Chapter 1: In verse 13, some were inclined to say that the source of their temptation (and sin) was God. James forbids this. In verse 19, James tells us to be “slow to speak.” In verse 26, he writes that if one thinks he is religious but fails to control his tongue, he is deceiving his heart and his religion is futile.

Chapter 2: The prejudice of the “usher” is shown by what he says to the rich man, in contrast to his words to the poor man (verses 2-3). Then, in verses 14-19, deals with hypocrisy, which is often a discrepancy between our words and our works. A man who merely speaks words of blessing is a hypocrite. It does the man who is hungry and in need of clothing no good to merely pronounce a blessing on him about food and clothing.

Chapter 3: Chapter 3 is almost all about one’s words. James specifically addresses those who wish to be teachers, warning them of the power of the tongue for evil, and of the stricter judgment teachers will consequently receive. The last verses of chapter 3 (13-18) contrast the way godly wisdom works, as opposed to the empty talk of worldly wisdom.

Chapter 4: In chapter 4, we find much more about words. Conflicts and quarrels (verse 1) usually begin with verbal warfare. If the lips reveal what is true of the heart, then the grief, mourning and weeping of verse 9 reveal a truly repentant heart, while laughter would be inappropriate. The arrogance that is the opposite of true Christian humility is reflected in our words, first in speaking against one another (verses 11-12), and also in speaking arrogantly about future success (verses 13-17).

Chapter 5: Up to verse 19, James has said a good deal about the tongue. In verse 1, James refers to the weeping and wailing of hell. The unused, hoarded wealth of the rich testifies against them, as do the cries of their unpaid (or underpaid) workers (verses 2-4). The righteous exhibit their righteousness by their words – by what they don’t speak, as well as by what they say. The righteous do not grumble (verse 9), nor do they take oaths that are not according to truth (verse 12). The tongue of the righteous should call out to God in prayer in adversity, and in praise in times of blessing (verse 13). The tongue of the one weakened by sickness or sin should call for the elders of the church, so that they might pray, and he might be healed (verses 14-15). The saints should confess their sins against each other, which will facilitate their prayers for one another. Elijah’s prayer was effective, because he was a righteous man (verses 17-18).

The seeking and practice of wisdom is evident by our words and our works. True religion reflects the heart of the Lord Jesus Christ, who came to “seek and to save those who are lost” (Luke 19:10). True religion does not turn against a wayward brother (unless required, after the full process of discipline has been carried out – see Matthew 18:15-20; 1 Corinthians 5); true religion seeks to restore a wayward brother (see also 2 Corinthians 2:5-11; Galatians 6:1-22; Thessalonians 3:14-15; 2 Timothy 2:23-26; 1 John 5:16-17; Jude 22-23). The words of James 5:20 might be misinterpreted. It is apparent that the one whose soul is saved from death is the wayward one. But whose “multitude of sins” are covered? It is surely not the sins of the one seeking to restore the wayward one; it is the sins of the wayward one that is in view. And just who is this one who has “wandered from the truth”? I am inclined to think that the words of James are general enough that he may be speaking of both the saved who have departed from the truth, as well as the lost. We know from James 2:19 that one could believe the truth in an academic way and yet not really be saved. We seem to see the same thing in the two soils that fail to produce fruit (see Mark 4:5-7, 16-19). Peter and the writer to the Hebrews also raise this possibility:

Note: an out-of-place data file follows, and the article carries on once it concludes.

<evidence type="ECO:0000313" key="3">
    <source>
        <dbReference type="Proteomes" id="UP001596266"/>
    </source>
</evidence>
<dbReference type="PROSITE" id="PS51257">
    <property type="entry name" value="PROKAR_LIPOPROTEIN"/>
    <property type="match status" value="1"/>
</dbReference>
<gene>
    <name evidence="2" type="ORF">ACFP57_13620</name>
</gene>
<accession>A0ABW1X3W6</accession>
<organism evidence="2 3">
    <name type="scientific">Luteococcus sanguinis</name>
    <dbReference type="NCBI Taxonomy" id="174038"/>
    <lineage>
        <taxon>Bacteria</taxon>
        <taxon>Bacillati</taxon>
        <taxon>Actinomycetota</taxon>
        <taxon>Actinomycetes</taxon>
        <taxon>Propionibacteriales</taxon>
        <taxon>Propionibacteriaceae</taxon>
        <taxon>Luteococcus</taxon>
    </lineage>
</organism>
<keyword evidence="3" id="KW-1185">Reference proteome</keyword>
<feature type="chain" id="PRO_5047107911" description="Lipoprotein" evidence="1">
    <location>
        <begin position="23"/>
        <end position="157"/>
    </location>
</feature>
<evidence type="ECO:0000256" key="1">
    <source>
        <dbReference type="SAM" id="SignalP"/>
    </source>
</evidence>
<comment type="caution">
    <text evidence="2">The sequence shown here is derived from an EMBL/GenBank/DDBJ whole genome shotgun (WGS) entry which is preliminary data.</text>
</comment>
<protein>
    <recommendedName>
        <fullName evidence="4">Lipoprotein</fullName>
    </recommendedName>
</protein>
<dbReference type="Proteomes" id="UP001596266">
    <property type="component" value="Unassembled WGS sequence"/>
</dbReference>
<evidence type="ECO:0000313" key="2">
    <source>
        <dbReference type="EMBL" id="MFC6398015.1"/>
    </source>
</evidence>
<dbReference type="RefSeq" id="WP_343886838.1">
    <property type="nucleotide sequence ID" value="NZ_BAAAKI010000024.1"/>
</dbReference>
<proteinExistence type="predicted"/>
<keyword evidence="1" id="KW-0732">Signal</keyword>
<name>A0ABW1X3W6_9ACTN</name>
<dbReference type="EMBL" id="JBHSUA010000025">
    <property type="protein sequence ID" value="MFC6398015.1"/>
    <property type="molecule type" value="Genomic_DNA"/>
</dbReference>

1 So get rid of all evil and all deceit and hypocrisy and envy and all slander. 2 And yearn like newborn infants for pure, spiritual milk, so that by it you may grow up to salvation, 3 if you have experienced the Lord’s kindness (1 Peter 2:1-3).

7 For the ground that has soaked up the rain that frequently falls on it and yields useful vegetation for those who tend it receives a blessing from God. 8 But if it produces thorns and thistles, it is useless and about to be cursed; its fate is to be burned. 9 But in your case, dear friends, even though we speak like this, we are convinced of better things relating to salvation. 10 For God is not unjust so as to forget your work and the love you have demonstrated for his name, in having served and continuing to serve the saints. 11 But we passionately want each of you to demonstrate the same eagerness for the fulfillment of your hope until the end, 12 so that you may not be sluggish, but imitators of those who through faith and perseverance inherit the promises (Hebrews 6:7-12; see also 1 John 2:19; 2 John 9).  What greater words can be spoken than those that seek to turn a sinner to Christ? What greater work is there on earth than the saving of men’s souls? If we have been left here to carry out the work of our Lord, then surely seeking to save sinners is the highest work of all.  Notice how James has changed the focus from the beginning verses of chapter 1 to the closing verses of chapter 5. In the midst of our adversities, our focus initially tends to be on ourselves. James exhorts us to joyfully endure our afflictions and to pray for wisdom. He calls upon us to act in a way that is consistent with true religion. In the closing verses of chapter 1, James says that true religion seeks to assist the helpless and needy, the orphans and widows. In the closing verses of chapter 5, the focus is on others and their need for repentance. The greatest need of all is for the sinner to turn to Christ for the forgiveness of sins and the assurance of eternal life. The greatest need for the saint is to be walking in the Spirit and waiting for the return of the Savior, standing apart from the corruption of the world.  The fruit of the righteous is like a tree producing life, and the one who wins souls is wise (Proverbs 11:30).